According to The Wall Street Journal, millions more Americans will be required to show photo identification when they head to the polls in four states in 2012, headlining the flurry of new laws across the nation that took effect with the turn of the year. Kansas, Rhode Island, Tennessee and Texas will require voters to prove their identities at the ballot box, bringing the total number of states that require some form of voter identification to 30, according to the National Conference of State Legislatures, a bipartisan group that provides research and data to state governments. Some of the adverse, often-unintended consequences of voter identification laws for seniors are described at http://wdhne.ws/tcoSzE.
Government Dollars are going to Private Insurance Companies by the Billions
According to CNN, although 2011 was a volatile year for the stock market, one sector has been consistently earning a windfall for investors: health insurers that provide private Medicare plans to seniors. Among the top-performing Fortune 500 stocks of 2011, three - WellCare Health Plans, Humana, and Centene - had a high proportion of Medicare Advantage enrollees. WellCare's share price has nearly doubled, while Humana and Centene are up about 50%. UnitedHealth Group and Aetna, each with significant shares of Medicare Advantage patients, also posted gains of more than 35% in 2011. Health care stocks broadly outperformed the market overall in 2011. The iShares Dow Jones US Health Care Providers Index Fund (IHF), an exchange fund that includes most of the major insurers, was up more than 8%.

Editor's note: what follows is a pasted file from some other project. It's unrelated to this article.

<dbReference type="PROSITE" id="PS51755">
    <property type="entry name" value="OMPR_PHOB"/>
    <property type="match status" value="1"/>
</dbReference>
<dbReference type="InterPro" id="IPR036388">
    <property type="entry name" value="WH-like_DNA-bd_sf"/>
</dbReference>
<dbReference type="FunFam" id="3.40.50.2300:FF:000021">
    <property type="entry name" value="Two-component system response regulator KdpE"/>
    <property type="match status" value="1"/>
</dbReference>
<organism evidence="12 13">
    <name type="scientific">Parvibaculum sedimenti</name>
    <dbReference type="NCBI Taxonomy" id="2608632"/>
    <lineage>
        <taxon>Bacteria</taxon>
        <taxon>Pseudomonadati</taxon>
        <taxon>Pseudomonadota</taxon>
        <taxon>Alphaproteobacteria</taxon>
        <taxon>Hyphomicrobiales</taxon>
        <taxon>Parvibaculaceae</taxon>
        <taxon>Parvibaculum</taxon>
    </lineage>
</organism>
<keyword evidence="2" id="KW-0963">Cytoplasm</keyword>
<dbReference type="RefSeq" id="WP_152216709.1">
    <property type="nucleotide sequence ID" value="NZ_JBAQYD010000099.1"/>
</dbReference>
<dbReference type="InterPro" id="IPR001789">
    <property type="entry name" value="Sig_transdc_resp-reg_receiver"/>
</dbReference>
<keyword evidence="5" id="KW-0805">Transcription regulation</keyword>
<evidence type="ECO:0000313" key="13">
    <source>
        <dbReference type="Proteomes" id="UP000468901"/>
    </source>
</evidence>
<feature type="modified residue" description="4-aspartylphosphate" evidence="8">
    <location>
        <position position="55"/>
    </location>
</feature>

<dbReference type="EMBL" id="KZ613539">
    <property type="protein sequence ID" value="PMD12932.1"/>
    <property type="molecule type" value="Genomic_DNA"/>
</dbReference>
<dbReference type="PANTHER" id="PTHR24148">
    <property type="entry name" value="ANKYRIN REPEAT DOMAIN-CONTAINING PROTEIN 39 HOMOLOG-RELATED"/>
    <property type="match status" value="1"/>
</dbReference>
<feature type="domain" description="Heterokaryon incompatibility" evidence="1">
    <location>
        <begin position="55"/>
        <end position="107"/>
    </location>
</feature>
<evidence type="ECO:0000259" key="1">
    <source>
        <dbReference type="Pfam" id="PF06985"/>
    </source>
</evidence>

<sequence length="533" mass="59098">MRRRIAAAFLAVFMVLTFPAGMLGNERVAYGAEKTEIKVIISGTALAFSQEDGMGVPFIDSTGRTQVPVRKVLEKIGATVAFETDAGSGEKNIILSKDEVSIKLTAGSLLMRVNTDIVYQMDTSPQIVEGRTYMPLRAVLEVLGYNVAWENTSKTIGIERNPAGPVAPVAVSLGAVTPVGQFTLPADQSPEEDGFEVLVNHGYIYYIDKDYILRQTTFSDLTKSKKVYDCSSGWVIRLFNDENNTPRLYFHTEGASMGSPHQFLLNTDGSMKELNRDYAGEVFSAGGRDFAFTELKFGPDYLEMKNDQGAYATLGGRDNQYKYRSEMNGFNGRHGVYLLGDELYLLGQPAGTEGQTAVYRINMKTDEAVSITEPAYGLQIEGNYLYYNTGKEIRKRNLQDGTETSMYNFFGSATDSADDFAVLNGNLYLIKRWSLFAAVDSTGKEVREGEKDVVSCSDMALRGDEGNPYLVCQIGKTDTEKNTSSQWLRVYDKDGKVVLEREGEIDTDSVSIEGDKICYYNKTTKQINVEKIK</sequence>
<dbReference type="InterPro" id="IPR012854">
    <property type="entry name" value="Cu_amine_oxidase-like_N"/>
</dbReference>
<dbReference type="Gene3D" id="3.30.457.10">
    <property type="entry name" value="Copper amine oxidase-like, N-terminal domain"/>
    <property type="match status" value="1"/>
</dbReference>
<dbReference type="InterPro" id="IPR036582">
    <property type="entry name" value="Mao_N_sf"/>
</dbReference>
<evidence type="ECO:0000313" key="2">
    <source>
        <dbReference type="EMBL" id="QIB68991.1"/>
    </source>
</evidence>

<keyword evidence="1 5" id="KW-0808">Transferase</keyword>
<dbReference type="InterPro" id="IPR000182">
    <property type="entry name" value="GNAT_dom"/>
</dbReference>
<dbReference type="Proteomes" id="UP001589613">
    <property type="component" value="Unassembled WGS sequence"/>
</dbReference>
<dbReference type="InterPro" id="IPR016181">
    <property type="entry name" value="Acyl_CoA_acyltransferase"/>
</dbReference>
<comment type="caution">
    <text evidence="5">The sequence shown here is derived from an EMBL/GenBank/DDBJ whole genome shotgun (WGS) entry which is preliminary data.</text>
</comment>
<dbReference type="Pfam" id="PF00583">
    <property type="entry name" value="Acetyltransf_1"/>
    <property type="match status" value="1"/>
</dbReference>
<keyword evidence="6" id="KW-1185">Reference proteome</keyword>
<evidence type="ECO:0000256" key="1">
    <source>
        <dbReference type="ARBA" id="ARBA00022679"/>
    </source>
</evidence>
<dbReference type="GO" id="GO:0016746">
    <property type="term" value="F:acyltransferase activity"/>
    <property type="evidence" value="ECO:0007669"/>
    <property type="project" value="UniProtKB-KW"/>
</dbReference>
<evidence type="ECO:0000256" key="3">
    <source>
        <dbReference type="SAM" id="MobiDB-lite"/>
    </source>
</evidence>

The Washington Post stated yesterday that despite the sluggish economy, the nation’s major health insurers have prospered largely by expanding their role in government programs such as Medicare and Medicaid, according to a study released Thursday. A report by Bloomberg Government, a research division of Bloomberg LP, suggests that insurers will further increase their reliance on federal dollars with full implementation of the health-care law in 2014 - when Medicaid will expand to cover an eventual 16 million additional low-income Americans and the federal government will begin subsidizing private-insurance policies for an estimated 19 million more. The share of large insurers’ revenues contributed by their Medicare and Medicaid business has jumped from 36 to 42 percent over the past three years.
The Affordable Care Act, the health care reform signed into law by President Obama in 2010, will reduce federal payments to Medicare Advantage plans by $136 billion. Nonetheless, the Bloomberg Government study’s author, Peter Gosselin, theorizes that insurers still expect the plans to prove profitable, because the current national focus on debt reduction will give them political cover to manage beneficiaries’ care tightly. The bill for Medicare Advantage, where private insurers serve as health care administrators for seniors, currently costs taxpayers 10% more than traditional Medicare, where the government serves as the middleman, according to the Congressional Budget Office. “Once again, we see that Medicare Advantage is a great deal for private insurers, but a terrible deal for taxpayers,” said Ruben Burks, Secretary-Treasurer of the Alliance.